What's smaller than a slice of bread, worth hundreds of dollars, and carried by almost anyone? If you guessed "smartphone," you'd be right on the money. In fact, it's the relationship between money and smartphones that is causing the problem.
"Carriers are rejecting a technological solution so they can continue to shake down their customers for billions of dollars in (theft) insurance premiums."
— San Francisco's District Attorney
As we all know, smartphones are small, portable, jewel-like, and quite expensive. They are extremely portable and easily resold. These characteristics make them ideal targets for criminals, and those who carry smartphones ideal targets for robbers.
iPhones, for example, have become a form of hard currency. As BusinessWeek reports, an iPhone bought here in the US for $815 (with tax) is worth about $1,130 in Italy. That's a $315 profit on a legitimate purchase. Using numbers from the BusinessWeek story, unlocked iPhone 5S devices cost about $700 on average in the US and can be resold for $971 (in France) to $1,196 (in Brazil).
Going back as far as 2009, smartphones have even contributed to the funding of terrorist organizations. In this four-year-old Department of Justice announcement, terrorist suspects were caught in an FBI sting trying to buy stolen smartphones that would eventually be laundered into purchases of "anti-aircraft missiles (FIM-92 Stingers) and conspiring to possess machine guns (approximately 10,000 Colt M4 Carbines)."
In another variant of criminal activity, the State of California Department of Justice Office of the Attorney General announced last March that they had filed criminal charges against a criminal ring trafficking in $4 million worth of smartphones. Their scheme was to send homeless and indigent people into carriers to buy smartphones at the subsidized rate (with no intent of paying the monthly fees), and then resell the devices for as much as ten times the cost in places like Hong Kong.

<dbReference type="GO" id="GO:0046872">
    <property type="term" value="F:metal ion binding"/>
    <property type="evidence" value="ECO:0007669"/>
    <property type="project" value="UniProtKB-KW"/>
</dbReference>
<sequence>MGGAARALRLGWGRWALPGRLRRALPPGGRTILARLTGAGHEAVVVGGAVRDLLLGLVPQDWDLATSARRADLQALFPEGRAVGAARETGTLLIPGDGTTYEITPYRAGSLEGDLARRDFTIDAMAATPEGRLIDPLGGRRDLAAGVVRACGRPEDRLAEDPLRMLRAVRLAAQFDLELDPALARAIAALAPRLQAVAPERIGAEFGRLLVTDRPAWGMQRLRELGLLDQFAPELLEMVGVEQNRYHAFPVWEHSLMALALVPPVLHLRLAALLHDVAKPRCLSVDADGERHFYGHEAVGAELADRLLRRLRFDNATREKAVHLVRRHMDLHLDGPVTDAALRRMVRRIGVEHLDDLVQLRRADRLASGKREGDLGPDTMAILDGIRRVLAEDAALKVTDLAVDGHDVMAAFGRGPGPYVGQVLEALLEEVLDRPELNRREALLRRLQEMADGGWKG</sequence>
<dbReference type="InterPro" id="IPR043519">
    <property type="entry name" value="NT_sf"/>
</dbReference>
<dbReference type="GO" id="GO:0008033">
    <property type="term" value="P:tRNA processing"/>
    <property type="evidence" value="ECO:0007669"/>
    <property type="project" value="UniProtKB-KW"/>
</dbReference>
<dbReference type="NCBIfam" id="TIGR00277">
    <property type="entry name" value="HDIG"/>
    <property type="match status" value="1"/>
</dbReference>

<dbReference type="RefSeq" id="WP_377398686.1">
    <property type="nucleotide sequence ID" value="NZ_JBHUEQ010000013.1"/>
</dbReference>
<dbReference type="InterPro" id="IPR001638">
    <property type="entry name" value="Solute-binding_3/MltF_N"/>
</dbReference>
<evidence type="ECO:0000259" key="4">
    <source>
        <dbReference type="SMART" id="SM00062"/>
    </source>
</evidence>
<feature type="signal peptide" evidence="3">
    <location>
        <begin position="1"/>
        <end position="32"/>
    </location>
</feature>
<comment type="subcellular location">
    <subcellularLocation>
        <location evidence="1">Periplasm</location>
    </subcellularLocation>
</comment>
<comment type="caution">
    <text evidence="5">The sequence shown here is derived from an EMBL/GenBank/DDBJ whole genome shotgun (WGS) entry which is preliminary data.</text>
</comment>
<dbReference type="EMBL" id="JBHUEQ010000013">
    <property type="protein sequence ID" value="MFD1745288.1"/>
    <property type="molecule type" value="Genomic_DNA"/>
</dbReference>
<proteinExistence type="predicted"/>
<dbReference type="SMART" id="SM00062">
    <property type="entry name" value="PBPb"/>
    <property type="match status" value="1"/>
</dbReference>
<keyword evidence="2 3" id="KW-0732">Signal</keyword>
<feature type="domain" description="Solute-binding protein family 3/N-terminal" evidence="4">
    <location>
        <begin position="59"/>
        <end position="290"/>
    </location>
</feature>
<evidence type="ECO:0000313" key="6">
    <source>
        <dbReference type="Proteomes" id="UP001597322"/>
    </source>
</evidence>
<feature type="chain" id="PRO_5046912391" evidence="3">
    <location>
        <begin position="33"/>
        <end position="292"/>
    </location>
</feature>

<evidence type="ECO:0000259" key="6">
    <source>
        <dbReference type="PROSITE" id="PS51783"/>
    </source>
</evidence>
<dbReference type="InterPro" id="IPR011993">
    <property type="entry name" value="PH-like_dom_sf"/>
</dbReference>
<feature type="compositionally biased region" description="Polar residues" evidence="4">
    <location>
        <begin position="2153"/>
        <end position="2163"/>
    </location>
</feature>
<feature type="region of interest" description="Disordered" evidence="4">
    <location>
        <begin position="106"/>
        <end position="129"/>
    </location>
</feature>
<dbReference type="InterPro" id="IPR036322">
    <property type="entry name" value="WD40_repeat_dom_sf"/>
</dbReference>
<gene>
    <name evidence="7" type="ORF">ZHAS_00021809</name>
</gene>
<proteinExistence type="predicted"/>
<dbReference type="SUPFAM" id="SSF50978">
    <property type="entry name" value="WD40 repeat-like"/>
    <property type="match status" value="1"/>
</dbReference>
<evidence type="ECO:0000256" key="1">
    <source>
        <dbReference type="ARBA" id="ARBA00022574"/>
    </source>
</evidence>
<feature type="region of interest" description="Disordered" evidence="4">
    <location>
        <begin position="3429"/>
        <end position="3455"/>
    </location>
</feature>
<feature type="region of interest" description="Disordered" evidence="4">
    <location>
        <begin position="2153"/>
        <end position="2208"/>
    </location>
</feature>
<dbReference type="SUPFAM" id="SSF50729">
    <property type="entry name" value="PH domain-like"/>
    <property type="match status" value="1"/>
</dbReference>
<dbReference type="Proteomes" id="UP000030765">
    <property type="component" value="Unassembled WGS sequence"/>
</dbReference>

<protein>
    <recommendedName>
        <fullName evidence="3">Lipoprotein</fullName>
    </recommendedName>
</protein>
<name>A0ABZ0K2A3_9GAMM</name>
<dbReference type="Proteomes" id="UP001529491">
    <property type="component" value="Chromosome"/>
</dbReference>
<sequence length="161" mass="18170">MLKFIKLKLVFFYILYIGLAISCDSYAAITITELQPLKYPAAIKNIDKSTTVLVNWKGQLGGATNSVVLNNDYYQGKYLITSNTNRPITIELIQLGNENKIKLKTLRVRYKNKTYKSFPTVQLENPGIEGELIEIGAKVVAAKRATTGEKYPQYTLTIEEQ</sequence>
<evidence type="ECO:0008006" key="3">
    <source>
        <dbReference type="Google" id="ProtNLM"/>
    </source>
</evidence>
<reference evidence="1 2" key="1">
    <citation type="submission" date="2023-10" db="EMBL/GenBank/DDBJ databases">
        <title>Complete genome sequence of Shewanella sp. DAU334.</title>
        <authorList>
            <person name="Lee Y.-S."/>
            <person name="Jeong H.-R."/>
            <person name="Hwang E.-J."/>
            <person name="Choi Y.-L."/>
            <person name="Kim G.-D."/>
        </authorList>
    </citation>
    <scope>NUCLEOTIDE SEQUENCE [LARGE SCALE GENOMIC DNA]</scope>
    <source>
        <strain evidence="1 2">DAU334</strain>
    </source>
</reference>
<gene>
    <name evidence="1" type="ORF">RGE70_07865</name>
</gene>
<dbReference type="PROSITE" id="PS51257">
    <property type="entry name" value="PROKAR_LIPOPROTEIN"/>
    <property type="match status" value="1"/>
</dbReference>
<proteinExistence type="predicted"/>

Our own David Morgenstern points out that Apple Stores are also a major target for smartphone theft. Last December, he documented a string of Apple Store robberies.
Consumer Reports estimates that 1.6 million smartphones were stolen in the United States in 2012. Given the incredible growth rate in smartphone sales from 2012 to 2013, we can expect that number to have been significantly higher in the last year.
While that statistic alone is disturbing, where things really begin to stand out is in the percentage of criminal activity overall that is related to smartphones and smartphone theft. According to the FCC, as reported by CNET, nearly one-in-three robberies involve smartphone theft. Half of all robberies in New York and San Francisco involve smartphone theft, and in Oakland, California, that number reaches 75 percent.
Reaching pandemic proportions
The difference between an epidemic and a pandemic is the spread of the disease. While an epidemic can impact a widespread section of a population, that population is generally contained within a regional area. If smartphone thefts were confined in the main to, say, New York City, it would be an epidemic. But since smartphone theft is now a national problem (and a worldwide problem), that pushes the problem into pandemic proportions.
Murder he wrote
And it's not just robbery. As the Huffington Post reports, smartphone thefts can lead to murder. The author, Gerry Smith, points to the case of Hwangbum Yang, a Korean-born immigrant who was shot in the Bronx by a for his iPhone. The alleged killer (the case is awaiting trial), one Dominick Davis, left Yang's wallet on the body, but later listed the phone for sale on Craigslist for $400.